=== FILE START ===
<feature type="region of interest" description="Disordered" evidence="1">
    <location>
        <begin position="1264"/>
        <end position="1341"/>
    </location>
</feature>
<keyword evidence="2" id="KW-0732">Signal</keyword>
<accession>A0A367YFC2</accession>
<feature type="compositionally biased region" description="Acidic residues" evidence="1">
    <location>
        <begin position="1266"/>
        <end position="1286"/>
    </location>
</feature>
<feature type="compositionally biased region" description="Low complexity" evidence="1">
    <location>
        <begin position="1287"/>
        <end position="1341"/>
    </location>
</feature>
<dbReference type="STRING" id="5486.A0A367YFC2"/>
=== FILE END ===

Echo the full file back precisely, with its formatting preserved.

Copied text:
<feature type="region of interest" description="Disordered" evidence="1">
    <location>
        <begin position="1264"/>
        <end position="1341"/>
    </location>
</feature>
<keyword evidence="2" id="KW-0732">Signal</keyword>
<accession>A0A367YFC2</accession>
<feature type="compositionally biased region" description="Acidic residues" evidence="1">
    <location>
        <begin position="1266"/>
        <end position="1286"/>
    </location>
</feature>
<feature type="compositionally biased region" description="Low complexity" evidence="1">
    <location>
        <begin position="1287"/>
        <end position="1341"/>
    </location>
</feature>
<dbReference type="STRING" id="5486.A0A367YFC2"/>